The root of the White man’s hatred is terror, a bottomless and nameless terror, which focuses on this dread figure, an entity which lives only in his mind. – James Baldwin
As I considered the dark anniversary that is approaching, after all the writing I’ve done about race in America, it came to me as a shock of insight. It was so obvious, yet I hadn’t noticed it before. I was talking with a friend about white privilege, when he interrupted me and asked, “You’re not going to bring up the race card, are you?”
Suddenly, it was clear. My friend was, of course, making fun of the media pundits and conservative politicians who utilize that phrase to shut down any serious discussion about the one issue that underlies all others in America. By controlling public conversation, these gatekeepers establish the boundaries of acceptable discourse. Their primary function – and that of all corporate media – is to distract us from identifying the true sources of our distress.
The race card. Imagine a group of men playing poker. The game has rules, and everyone agrees on what they are. As long as everyone abides by them, the winner will be he who best combines skill and luck. The winner is an American archetype, the hero, in mythological terms. By definition, he deserves to win. But then, just before the final accounting, one of the players pulls a trump card out of some secret pocket. The villain wins, but only by cheating, by breaking the holy rules of the game, the shared assumption of fairness. He expresses another American archetype that I have written about, the Con Man.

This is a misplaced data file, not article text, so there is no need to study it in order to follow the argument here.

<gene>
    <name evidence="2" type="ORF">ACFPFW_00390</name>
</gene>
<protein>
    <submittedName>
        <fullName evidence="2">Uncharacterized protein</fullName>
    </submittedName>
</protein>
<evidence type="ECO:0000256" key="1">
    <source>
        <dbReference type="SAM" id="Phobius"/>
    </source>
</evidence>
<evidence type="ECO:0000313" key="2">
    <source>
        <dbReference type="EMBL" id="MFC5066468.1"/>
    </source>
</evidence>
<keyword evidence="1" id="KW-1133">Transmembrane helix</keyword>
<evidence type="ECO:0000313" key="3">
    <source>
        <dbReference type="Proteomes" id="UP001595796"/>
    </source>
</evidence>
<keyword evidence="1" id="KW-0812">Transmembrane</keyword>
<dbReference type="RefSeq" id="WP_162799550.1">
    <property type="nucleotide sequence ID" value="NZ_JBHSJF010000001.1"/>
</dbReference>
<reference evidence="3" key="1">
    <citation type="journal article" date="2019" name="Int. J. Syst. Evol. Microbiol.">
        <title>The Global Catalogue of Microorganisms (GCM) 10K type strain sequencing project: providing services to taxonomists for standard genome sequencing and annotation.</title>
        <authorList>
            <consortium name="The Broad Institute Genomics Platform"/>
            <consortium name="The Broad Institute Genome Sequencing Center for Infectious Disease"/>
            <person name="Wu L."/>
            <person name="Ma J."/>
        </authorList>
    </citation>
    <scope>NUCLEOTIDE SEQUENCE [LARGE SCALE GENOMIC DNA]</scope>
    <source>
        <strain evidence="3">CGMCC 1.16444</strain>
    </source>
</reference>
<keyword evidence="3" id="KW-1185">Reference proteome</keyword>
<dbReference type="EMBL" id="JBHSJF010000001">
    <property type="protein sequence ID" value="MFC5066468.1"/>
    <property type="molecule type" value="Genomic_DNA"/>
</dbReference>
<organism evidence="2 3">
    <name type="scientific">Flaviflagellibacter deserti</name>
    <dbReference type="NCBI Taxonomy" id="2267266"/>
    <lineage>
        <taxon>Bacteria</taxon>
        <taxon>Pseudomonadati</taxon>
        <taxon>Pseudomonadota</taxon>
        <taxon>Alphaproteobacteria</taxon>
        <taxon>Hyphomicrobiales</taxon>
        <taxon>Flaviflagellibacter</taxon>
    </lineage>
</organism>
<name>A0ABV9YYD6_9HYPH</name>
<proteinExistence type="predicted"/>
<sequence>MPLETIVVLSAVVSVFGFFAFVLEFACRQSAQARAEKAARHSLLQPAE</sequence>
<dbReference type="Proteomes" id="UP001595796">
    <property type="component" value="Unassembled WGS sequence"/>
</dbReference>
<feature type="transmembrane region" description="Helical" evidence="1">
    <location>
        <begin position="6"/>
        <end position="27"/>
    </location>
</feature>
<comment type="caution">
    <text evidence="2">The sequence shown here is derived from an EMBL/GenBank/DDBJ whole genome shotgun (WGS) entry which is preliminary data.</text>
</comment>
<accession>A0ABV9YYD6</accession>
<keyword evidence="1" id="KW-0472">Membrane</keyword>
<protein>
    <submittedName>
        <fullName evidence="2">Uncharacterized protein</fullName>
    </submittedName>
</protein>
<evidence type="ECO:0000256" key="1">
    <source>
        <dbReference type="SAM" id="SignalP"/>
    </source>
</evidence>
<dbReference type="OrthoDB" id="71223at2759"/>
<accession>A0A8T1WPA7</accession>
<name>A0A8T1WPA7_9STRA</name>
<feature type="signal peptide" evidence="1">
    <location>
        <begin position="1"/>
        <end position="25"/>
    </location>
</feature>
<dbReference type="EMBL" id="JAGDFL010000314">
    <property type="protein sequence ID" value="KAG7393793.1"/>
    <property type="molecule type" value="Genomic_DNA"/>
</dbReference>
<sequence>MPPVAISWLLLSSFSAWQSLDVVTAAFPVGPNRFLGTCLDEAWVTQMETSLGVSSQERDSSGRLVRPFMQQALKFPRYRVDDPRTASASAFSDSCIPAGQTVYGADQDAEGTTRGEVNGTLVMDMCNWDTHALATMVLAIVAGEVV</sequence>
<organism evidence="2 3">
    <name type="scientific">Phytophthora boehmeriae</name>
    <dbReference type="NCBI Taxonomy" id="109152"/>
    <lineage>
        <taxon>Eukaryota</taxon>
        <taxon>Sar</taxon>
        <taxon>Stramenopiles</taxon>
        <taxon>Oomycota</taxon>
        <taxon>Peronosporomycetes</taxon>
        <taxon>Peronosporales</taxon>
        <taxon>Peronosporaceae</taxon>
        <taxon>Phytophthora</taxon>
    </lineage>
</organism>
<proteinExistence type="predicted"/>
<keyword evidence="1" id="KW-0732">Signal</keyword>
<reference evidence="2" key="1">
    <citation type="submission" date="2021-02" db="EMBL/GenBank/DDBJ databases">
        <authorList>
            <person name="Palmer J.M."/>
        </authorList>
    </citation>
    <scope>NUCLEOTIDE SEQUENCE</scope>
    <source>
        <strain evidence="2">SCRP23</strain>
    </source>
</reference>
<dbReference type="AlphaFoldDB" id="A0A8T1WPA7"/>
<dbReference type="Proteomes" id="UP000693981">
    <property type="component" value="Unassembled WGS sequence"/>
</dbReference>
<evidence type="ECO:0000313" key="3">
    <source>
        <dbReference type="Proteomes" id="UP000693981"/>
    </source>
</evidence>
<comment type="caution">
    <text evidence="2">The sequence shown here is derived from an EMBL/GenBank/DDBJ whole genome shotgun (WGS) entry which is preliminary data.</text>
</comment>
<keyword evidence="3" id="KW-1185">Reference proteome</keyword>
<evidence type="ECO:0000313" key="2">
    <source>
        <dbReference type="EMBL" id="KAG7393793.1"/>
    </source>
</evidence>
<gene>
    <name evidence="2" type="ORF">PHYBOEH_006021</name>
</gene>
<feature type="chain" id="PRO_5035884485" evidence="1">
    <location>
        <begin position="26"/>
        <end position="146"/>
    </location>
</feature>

In America, for 400 years, the rules have been clear. Everything in America – economics, religion, education, foreign policy, entertainment, social cohesion, social class and personal identity – is based on race, and the agreement by social, media, financial and political elites to ignore both its cruel reality as well as its benefits.
Conservatives (that is, reactionaries) use the race card all the time, and have throughout American history. These days, so as to not appear blatantly racist, they use commonly understood code words (“law and order,” “states’ rights,” “inner city,” “super-predators,” “gangs,” “thugs,” “rapists,” “drug dealers,” etc.) to manipulate the fears of their political base. The newest phrase is “invasion.”
American innocence is built upon fear of the “Other” – Indians, Mexicans, Asians, Communists and terrorists, but always and primarily, African-Americans. The fact that conservatives – and too often, liberals – regularly admonish progressives for speaking about race (from actually saying the word “race”) indicates the terrifying truth that the subject is taboo.
Anthropology teaches us that what is taboo is sacred. Like the Hebrew god Yahweh, this secret is too holy to be named.
I contend that race (as white privilege, as the prison-industrial complex, as the underpinning of our entire economy and all of our politics, and as the quite justified fear of retribution) is the great unspoken – and therefore sacred – basis of our very identity as white Americans.
White people know who they are because they are not the Other. In a culture built upon repression of the instincts, delayed gratification, institutional violence and a severe mind/body split, we have, for four centuries, defined the Other as those who cannot or will not restrain their impulses. We continue to project those qualities upon Black people and to a lesser extent all people of color.